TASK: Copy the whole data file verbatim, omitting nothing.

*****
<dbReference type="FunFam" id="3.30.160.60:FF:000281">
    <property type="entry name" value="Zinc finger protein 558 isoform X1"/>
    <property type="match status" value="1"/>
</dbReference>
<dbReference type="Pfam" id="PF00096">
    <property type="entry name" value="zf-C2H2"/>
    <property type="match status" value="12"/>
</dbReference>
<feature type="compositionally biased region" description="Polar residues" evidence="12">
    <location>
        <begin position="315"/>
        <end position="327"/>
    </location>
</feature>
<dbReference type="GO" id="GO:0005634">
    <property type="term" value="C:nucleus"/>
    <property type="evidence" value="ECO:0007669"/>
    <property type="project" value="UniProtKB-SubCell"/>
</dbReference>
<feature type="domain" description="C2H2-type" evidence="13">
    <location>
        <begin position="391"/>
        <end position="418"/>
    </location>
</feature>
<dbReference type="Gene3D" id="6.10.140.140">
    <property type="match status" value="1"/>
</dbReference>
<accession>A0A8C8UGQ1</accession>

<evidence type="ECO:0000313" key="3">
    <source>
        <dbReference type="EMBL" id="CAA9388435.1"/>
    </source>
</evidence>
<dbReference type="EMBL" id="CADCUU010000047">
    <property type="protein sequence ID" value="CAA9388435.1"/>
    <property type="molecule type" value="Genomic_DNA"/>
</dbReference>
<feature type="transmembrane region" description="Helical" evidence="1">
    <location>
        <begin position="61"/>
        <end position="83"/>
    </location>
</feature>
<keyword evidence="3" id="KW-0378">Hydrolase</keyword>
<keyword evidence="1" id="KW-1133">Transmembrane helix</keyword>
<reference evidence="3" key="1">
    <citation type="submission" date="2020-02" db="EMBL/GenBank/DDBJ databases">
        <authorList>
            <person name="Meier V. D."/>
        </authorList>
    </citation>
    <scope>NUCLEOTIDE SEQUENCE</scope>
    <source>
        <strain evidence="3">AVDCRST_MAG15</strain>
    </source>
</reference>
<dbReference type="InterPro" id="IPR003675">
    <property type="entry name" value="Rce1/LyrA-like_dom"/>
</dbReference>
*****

<dbReference type="FunFam" id="3.30.160.60:FF:000281">
    <property type="entry name" value="Zinc finger protein 558 isoform X1"/>
    <property type="match status" value="1"/>
</dbReference>
<dbReference type="Pfam" id="PF00096">
    <property type="entry name" value="zf-C2H2"/>
    <property type="match status" value="12"/>
</dbReference>
<feature type="compositionally biased region" description="Polar residues" evidence="12">
    <location>
        <begin position="315"/>
        <end position="327"/>
    </location>
</feature>
<dbReference type="GO" id="GO:0005634">
    <property type="term" value="C:nucleus"/>
    <property type="evidence" value="ECO:0007669"/>
    <property type="project" value="UniProtKB-SubCell"/>
</dbReference>
<feature type="domain" description="C2H2-type" evidence="13">
    <location>
        <begin position="391"/>
        <end position="418"/>
    </location>
</feature>
<dbReference type="Gene3D" id="6.10.140.140">
    <property type="match status" value="1"/>
</dbReference>
<accession>A0A8C8UGQ1</accession>

<evidence type="ECO:0000313" key="3">
    <source>
        <dbReference type="EMBL" id="CAA9388435.1"/>
    </source>
</evidence>
<dbReference type="EMBL" id="CADCUU010000047">
    <property type="protein sequence ID" value="CAA9388435.1"/>
    <property type="molecule type" value="Genomic_DNA"/>
</dbReference>
<feature type="transmembrane region" description="Helical" evidence="1">
    <location>
        <begin position="61"/>
        <end position="83"/>
    </location>
</feature>
<keyword evidence="3" id="KW-0378">Hydrolase</keyword>
<keyword evidence="1" id="KW-1133">Transmembrane helix</keyword>
<reference evidence="3" key="1">
    <citation type="submission" date="2020-02" db="EMBL/GenBank/DDBJ databases">
        <authorList>
            <person name="Meier V. D."/>
        </authorList>
    </citation>
    <scope>NUCLEOTIDE SEQUENCE</scope>
    <source>
        <strain evidence="3">AVDCRST_MAG15</strain>
    </source>
</reference>
<dbReference type="InterPro" id="IPR003675">
    <property type="entry name" value="Rce1/LyrA-like_dom"/>
</dbReference>